The Pre-Reader – (Average age is 2 to 4 years old) A child is considered a pre-reader (also called pre-emergent reader) if the following apply:
• He does not yet comprehend that the pages of books have words that tell the story.
• He still plays with books like they are toys.
• He likes to look at the brightly coloured pictures in a book, but does not grasp that the pictures relate to the story.
The Beginning Reader – (Average age is 4 to 6 years old) A child is considered a beginning reader (also known as an emerging reader) if the following apply:
• They have memorised stories and will try to read them many times.
• Uses the pictures on the pages to help read the story.
• Still has problems answering questions about a storybook.
• Reads out loud without stopping for periods or pausing at commas.
• When a word is difficult, they sound out the first letter and make up the rest or completely leave the word out.
The Intermediate Reader – (Average age is 6 to 8 years old) A child is considered an intermediate reader if the following apply:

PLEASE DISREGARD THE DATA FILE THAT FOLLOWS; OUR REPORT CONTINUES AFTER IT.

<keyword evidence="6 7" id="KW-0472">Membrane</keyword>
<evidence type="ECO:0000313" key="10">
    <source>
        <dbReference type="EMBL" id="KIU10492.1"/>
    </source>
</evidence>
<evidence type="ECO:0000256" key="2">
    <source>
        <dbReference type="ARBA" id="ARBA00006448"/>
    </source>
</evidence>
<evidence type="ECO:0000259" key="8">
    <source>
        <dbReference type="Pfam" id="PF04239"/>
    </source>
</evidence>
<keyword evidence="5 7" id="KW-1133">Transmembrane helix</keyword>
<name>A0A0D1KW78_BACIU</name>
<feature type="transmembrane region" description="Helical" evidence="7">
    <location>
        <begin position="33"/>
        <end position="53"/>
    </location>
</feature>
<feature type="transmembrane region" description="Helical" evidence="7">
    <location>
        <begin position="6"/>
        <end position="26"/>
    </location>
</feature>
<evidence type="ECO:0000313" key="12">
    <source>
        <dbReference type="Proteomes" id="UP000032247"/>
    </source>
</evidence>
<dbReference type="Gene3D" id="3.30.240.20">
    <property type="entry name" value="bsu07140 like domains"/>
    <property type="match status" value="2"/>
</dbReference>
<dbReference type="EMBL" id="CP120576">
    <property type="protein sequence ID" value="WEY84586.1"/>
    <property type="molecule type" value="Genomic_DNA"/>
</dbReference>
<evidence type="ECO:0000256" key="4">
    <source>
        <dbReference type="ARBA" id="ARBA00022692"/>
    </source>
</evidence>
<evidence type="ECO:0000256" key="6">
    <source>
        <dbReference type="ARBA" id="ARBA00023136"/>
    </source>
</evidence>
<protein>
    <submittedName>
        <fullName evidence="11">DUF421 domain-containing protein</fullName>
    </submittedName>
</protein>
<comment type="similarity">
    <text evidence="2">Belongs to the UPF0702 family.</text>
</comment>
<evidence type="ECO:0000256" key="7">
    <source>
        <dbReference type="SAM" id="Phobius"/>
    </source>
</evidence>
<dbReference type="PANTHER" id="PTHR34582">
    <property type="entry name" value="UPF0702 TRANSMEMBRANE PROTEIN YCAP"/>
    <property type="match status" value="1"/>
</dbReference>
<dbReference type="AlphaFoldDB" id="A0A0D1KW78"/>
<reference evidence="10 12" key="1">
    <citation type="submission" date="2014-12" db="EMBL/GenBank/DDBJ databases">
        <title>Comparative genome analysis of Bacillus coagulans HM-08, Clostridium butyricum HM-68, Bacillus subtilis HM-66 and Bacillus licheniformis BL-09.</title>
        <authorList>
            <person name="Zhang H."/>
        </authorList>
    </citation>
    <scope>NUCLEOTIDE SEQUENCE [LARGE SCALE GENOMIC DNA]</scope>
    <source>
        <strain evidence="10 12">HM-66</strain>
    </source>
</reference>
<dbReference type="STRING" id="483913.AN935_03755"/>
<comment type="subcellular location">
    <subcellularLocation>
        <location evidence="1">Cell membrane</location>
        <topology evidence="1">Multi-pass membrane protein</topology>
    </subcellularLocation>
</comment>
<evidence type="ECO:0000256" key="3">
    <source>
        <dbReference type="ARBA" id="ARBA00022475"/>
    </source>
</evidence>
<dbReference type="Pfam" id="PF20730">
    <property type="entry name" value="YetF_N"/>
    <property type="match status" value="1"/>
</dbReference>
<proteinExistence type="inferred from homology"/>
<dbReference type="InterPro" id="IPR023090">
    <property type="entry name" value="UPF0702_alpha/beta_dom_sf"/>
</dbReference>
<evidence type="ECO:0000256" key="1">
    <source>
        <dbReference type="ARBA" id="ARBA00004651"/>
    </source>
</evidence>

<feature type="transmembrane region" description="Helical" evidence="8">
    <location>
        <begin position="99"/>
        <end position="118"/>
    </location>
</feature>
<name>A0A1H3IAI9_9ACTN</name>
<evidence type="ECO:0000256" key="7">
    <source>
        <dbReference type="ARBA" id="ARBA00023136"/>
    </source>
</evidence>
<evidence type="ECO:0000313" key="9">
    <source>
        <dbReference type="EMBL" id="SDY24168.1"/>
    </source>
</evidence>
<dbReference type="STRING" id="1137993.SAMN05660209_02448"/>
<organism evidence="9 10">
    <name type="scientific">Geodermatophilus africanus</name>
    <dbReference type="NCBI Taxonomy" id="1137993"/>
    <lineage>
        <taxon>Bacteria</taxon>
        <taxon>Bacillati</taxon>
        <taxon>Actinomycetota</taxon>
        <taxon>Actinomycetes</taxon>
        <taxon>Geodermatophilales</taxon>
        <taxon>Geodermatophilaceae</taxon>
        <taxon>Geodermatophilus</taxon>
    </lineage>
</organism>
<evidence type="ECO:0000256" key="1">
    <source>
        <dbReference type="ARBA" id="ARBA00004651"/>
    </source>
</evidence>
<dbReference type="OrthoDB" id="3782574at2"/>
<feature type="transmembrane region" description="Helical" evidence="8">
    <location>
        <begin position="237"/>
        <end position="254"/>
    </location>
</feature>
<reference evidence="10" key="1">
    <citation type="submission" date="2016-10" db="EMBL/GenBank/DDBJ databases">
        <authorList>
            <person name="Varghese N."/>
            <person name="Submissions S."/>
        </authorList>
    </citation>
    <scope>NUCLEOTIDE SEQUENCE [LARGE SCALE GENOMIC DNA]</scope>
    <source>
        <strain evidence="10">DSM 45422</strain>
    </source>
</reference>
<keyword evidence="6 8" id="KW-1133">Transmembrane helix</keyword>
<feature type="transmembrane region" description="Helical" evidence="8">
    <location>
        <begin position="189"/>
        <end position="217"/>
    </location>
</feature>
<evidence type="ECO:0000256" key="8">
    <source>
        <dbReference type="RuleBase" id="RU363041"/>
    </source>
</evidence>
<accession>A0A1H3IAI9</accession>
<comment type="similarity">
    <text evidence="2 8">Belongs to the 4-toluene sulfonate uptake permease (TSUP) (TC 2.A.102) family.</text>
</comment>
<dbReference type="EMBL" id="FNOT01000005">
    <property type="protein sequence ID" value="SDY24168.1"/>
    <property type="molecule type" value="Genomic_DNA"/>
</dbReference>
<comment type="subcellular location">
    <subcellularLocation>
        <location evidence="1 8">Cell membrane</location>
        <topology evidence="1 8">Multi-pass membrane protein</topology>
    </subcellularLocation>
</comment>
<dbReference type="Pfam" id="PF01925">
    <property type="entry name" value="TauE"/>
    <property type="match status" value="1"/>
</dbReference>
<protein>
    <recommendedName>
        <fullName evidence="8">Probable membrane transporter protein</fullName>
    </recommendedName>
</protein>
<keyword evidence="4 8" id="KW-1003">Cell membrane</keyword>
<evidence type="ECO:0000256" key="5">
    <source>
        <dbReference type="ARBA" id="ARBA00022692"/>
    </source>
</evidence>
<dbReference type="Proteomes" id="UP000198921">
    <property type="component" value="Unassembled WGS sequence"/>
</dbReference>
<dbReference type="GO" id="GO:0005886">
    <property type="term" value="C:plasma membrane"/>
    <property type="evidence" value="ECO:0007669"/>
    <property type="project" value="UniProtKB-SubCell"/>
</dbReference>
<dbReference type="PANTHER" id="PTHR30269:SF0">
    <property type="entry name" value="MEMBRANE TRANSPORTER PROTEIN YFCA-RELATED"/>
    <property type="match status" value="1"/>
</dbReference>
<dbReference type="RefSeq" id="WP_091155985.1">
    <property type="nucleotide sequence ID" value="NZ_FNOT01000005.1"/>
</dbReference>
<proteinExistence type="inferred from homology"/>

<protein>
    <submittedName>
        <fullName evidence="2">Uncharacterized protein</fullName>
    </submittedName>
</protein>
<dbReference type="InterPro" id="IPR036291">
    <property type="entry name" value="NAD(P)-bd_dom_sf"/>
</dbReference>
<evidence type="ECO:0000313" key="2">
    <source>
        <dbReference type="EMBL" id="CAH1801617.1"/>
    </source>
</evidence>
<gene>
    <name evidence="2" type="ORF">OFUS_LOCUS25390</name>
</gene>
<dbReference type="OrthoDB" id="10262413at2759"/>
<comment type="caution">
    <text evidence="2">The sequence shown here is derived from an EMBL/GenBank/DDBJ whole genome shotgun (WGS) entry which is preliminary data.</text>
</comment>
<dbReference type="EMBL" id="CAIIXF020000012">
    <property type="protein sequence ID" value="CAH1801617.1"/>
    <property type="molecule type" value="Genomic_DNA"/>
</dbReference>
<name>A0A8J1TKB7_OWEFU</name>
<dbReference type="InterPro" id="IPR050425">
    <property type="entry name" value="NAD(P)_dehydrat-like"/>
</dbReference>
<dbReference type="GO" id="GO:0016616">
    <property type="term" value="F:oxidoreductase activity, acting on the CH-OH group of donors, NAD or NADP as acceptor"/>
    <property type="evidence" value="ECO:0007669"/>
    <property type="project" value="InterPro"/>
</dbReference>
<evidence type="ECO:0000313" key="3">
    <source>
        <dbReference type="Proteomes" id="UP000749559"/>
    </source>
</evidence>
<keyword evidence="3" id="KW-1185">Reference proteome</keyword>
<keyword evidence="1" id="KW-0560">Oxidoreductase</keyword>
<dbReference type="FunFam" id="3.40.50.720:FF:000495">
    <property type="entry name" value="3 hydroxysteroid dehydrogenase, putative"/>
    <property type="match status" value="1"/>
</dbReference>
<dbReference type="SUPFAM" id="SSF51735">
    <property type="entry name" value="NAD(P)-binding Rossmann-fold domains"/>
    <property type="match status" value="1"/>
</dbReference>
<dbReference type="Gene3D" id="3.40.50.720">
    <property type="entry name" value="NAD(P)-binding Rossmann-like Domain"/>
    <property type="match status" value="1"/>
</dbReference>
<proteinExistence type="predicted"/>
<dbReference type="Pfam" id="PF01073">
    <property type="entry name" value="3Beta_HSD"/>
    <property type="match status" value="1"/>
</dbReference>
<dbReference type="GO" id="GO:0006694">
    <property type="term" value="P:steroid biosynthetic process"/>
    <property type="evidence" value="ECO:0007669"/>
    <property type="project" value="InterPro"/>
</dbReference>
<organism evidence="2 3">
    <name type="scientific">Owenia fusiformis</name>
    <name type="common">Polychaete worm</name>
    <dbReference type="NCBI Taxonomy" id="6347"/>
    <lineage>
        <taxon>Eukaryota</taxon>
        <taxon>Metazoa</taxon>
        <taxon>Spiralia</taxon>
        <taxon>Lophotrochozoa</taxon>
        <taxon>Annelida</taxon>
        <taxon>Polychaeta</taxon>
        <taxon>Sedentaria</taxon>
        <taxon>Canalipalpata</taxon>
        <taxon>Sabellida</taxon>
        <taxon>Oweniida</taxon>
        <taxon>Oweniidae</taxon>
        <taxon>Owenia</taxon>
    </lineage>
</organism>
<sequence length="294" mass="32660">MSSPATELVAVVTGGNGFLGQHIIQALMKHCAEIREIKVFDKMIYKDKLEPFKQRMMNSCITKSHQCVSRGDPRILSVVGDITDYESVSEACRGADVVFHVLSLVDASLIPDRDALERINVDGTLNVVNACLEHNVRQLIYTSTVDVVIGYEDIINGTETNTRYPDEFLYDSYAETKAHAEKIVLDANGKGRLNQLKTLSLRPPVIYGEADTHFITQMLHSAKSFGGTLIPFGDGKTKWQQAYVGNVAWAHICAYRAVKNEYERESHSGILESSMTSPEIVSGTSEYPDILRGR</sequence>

• Reads fairly smooth but stops to sound out words occasionally.
• Uses context clues (details of the picture or other words in the sentence) to gain the meaning of the story.
• Can usually figure out the meaning of a complex word from the rest of the sentence or paragraph.
• Is able to answer questions about the story.
• Enjoys reading new books, as opposed to the pre-reader or beginning reader who may still want the same story read night after night.
The Advanced Reader – (Average age is 8 years old and up) A child is considered an intermediate reader if the following apply:
• Can read smoothly without breaks.
• Reads out loud expressively and pauses for commas, stops for periods, etc.
• Likes books that do not have pictures.
• Reads full chapter books and comprehends what he reads.
• Can answer multiple questions about a book.
• Shows interest in longer and more detailed books.